Exhibition view, artgenève, 2023. Photo Julien Gremaud.

Poppy Jones

artgenève 2023 SOLO SHOW


In her essay “The Problem of Reading” artist Moyra Davey considers the joys and difficulties of reading as a creative practice. She meditates on the dilemma of choosing what to read but also returns again and again to the idea of the reader as writer – to those people who read with a pen in hand and a notebook close by, always ready to jot down a thought before it slips away. Davey writes that “reading in this manner is tied to productivity, to making something.”

Exhibition view, artgenève, 2023. Photo Julien Gremaud.

She goes on to discuss the solitary aspects of reading, Virginia Woolf’s fondness for uncelebrated journals and travelogues, and Roland Barthes’ musings on the relatability of mundane biography in The Pleasure of the Text . For both writers, a diaristic self-consciousness about the generation of writing – its stylistic precedents, materials and location – always pervades the writing itself.

Poppy Jones, Waking, 2022, Oil and watercolour on suede, Aluminium frame, 29 x 21 cm.

This honesty and self-consciousness of process shapes Poppy Jones’ new solo exhibition with Galerie Mighela Shama for artgenève. The nine intimately scaled paintings capture biographical moments of thought, the small revelations which prompt us to make a sketch or write down a quotation. Each work begins with a photograph shot by Jones. These images – indelibly linked to a time and place – are then taken through a process of mono lithographic printing onto fabric, combined with painting in watercolour.

Exhibition view, artgenève, 2023. Photo Julien Gremaud.

Garden Notes (Midday) and Garden Notes (Olive Tree) show the interior pages of a lined notepad bathed in diffuse outdoor light. The paintings are teeming with marks which hint towards cursive script. The lines on the pages hesitate over the suede like the tracings of a seismogram and the shadows of plants float across like strokes from an ink wash painting. Both suggest imminent writing and their literal and metaphorical openness recalls the asemic drawings of Irma Blank and Mirtha Dermisache.

Poppy Jones, Garden Notes (Olive Tree), 2022, Oil and watercolour on suede, Aluminium frame, 29 x 21 cm.

Poppy Jones, Garden Notes (Midday), 2022, Oil and watercolour on suede, Aluminium frame, 29 x 21 cm.

Exhibition view, artgenève, 2023. Photo Julien Gremaud.

Crescents and Waking depict lamps and again, there is a sense of potential, of a moment suspended when you look up from reading. Celestial thoughts inflect these everyday objects. This quality is particularly pronounced in the golden glow of Crescents, where the light projected from the lampshade resembles a sunrise. This chimes with the interaction between the grey blue and light suede in Waking which forms a fuzzy horizon line. At the same time, both have a kind of grounded, stoic quality, the stillness of an image caught in a mirror. They seem to bear witness to the activity around them – to reflect the feeling of homely relationships. This quality recalls photographer Carrie Mae Weems’s Kitchen Table Series (1990) in which human activity of all kinds – passion, apathy and sorrow – dances around the same room. For Jones these moments are quieter and more solitary, suggesting the point at which an idea for a new work comes to light and the effort of holding onto a certain framing, magic or vanishing quality begins.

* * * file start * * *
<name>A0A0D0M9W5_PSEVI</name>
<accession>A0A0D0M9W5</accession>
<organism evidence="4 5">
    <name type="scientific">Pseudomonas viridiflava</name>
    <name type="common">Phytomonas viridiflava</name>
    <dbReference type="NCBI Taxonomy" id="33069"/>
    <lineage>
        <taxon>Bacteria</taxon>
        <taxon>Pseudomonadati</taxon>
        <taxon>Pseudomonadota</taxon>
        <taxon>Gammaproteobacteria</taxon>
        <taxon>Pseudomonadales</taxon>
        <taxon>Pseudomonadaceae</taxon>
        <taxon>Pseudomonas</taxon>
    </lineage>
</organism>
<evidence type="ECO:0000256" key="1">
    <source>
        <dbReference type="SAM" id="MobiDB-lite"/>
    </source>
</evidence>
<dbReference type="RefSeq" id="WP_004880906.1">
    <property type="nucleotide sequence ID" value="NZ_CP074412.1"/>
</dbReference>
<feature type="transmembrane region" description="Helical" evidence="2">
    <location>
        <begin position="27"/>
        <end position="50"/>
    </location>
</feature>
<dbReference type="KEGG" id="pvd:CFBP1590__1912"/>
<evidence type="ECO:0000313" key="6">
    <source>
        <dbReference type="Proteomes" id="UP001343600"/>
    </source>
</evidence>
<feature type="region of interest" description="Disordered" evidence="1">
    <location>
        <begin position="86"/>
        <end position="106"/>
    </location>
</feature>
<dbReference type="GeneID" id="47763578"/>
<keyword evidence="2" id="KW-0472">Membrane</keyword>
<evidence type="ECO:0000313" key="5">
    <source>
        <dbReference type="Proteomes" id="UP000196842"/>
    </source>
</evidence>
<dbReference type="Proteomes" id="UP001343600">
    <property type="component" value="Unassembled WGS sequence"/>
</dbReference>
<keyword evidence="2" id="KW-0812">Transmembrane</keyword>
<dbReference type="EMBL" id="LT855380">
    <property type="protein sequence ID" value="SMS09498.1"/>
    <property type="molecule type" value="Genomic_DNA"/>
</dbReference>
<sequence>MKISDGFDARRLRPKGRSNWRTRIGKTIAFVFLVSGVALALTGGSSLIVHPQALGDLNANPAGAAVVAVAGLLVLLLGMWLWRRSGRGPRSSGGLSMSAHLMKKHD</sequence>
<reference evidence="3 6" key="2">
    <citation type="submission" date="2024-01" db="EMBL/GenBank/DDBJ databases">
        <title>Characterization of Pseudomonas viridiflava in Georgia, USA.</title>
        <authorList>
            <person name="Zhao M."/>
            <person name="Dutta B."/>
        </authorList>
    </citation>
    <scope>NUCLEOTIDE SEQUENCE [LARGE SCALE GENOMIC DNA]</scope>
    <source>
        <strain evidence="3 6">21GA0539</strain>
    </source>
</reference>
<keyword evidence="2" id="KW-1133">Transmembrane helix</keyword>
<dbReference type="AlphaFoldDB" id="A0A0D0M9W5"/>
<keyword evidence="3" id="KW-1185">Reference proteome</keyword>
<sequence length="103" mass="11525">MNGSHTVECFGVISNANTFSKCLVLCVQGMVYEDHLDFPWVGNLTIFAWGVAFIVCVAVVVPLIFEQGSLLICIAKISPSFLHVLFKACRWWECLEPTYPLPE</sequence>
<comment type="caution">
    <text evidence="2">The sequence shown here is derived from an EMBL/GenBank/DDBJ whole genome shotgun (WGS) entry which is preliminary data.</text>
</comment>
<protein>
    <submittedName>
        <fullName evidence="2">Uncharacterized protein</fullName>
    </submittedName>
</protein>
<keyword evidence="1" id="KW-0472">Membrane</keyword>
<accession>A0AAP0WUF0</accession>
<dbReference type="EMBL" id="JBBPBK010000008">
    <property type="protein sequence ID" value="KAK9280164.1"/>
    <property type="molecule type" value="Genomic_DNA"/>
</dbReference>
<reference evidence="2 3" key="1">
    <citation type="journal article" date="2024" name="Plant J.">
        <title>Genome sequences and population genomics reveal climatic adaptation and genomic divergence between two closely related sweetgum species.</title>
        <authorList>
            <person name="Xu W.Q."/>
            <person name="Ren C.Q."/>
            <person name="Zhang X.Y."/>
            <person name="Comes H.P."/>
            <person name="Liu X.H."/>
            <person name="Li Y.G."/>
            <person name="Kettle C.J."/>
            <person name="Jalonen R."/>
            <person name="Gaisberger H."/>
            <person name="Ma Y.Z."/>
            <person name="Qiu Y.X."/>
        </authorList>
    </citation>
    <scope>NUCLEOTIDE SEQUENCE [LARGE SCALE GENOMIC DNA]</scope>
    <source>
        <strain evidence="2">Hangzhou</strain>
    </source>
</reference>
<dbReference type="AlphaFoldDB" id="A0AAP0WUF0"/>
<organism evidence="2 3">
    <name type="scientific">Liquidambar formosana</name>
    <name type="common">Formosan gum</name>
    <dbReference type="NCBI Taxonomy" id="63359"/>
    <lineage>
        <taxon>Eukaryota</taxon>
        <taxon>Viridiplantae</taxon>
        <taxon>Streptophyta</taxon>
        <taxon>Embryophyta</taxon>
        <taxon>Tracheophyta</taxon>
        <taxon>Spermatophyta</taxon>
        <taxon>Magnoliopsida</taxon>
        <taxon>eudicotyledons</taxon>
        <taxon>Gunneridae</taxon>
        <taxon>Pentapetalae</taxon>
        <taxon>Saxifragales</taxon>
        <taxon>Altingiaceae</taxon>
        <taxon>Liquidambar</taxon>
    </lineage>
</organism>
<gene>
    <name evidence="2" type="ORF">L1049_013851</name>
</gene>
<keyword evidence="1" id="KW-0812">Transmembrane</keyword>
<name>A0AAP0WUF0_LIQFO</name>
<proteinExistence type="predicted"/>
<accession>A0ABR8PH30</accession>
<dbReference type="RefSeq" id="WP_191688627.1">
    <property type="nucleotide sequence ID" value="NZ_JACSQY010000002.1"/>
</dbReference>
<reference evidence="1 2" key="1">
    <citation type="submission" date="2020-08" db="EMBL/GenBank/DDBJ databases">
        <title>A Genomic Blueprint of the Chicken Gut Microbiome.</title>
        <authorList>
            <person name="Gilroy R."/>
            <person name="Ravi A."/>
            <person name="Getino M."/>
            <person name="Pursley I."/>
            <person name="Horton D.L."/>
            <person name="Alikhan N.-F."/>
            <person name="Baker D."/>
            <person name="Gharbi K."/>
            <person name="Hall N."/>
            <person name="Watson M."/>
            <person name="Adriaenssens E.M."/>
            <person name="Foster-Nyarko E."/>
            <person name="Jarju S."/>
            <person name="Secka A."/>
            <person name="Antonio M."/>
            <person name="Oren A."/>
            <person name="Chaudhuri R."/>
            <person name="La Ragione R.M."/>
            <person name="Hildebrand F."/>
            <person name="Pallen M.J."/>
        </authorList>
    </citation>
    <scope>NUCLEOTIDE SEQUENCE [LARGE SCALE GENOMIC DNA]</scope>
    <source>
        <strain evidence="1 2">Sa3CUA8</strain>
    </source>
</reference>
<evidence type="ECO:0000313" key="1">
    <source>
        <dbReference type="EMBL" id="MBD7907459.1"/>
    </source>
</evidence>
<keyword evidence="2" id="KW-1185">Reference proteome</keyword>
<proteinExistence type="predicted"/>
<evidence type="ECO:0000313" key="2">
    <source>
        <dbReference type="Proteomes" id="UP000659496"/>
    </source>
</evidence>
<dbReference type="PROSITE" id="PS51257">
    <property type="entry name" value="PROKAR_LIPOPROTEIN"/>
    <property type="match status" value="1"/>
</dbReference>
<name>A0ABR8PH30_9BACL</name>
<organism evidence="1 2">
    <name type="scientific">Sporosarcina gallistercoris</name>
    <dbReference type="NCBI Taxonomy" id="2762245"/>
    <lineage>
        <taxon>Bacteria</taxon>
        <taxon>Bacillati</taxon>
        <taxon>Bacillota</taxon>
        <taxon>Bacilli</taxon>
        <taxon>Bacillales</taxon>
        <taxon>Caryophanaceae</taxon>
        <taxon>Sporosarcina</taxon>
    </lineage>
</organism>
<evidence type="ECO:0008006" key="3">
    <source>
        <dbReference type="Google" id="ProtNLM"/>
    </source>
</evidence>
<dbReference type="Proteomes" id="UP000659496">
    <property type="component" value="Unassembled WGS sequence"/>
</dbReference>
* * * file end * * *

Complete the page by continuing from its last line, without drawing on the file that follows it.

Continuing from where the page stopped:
Poppy Jones, Deep Bloom, 2022, Oil and watercolour on suede, Aluminium frame, 25.5 x 19.5 cm.

Green Shine, Pale Light, Red Tulip and Deep Bloom all detail the heads of flowers; their moments of beauty before they begin to droop. These still lifes are rendered in a single hue and succeed in being both muted and animated simultaneously. Jones captures the flowers’ energy and vitality, lending them an anthropomorphic quality. Green Shine and Red Tulip have a particularly cinematic air too. The stained-glass green bouquet in Green Shine is chased dramatically by its own shadowy image while the cherry colouring of Red Tulip lends the solitary flower a film noir glamour. These arrangements form part of a domestic background for the artist and, as such, they intermingle with quotidian thoughts and also spark new painterly ideas. Like the notebook paintings, fingerprints and hand gestures are visible in Deep Bloom and Pale Light – as if the flowers had just been handled or rearranged.

Exhibition view, artgenève, 2023. Photo Julien Gremaud.

Together, the set of introspective vignettes give a sense of the routines that make up a day or a week. Each painting is suffused with the atmosphere of a different time, a subtly different activity and mood. Clouded with the colour of thought they appear as individual checkpoints in an ongoing creative and diaristic practice which explores, turns over and depicts the domestic. Winter/Heat, which shows the closely cropped front of an emerald green puffer or down jacket, stands out from the other pieces. The jacket is a motif Jones often returns to and within this suite of works it most closely suggests a body, functioning as an oblique kind of self-portrait.

It marks a transition from interior to exterior and from private to public. The lights are switched off, books shut and front door closed.

Calum Sutherland

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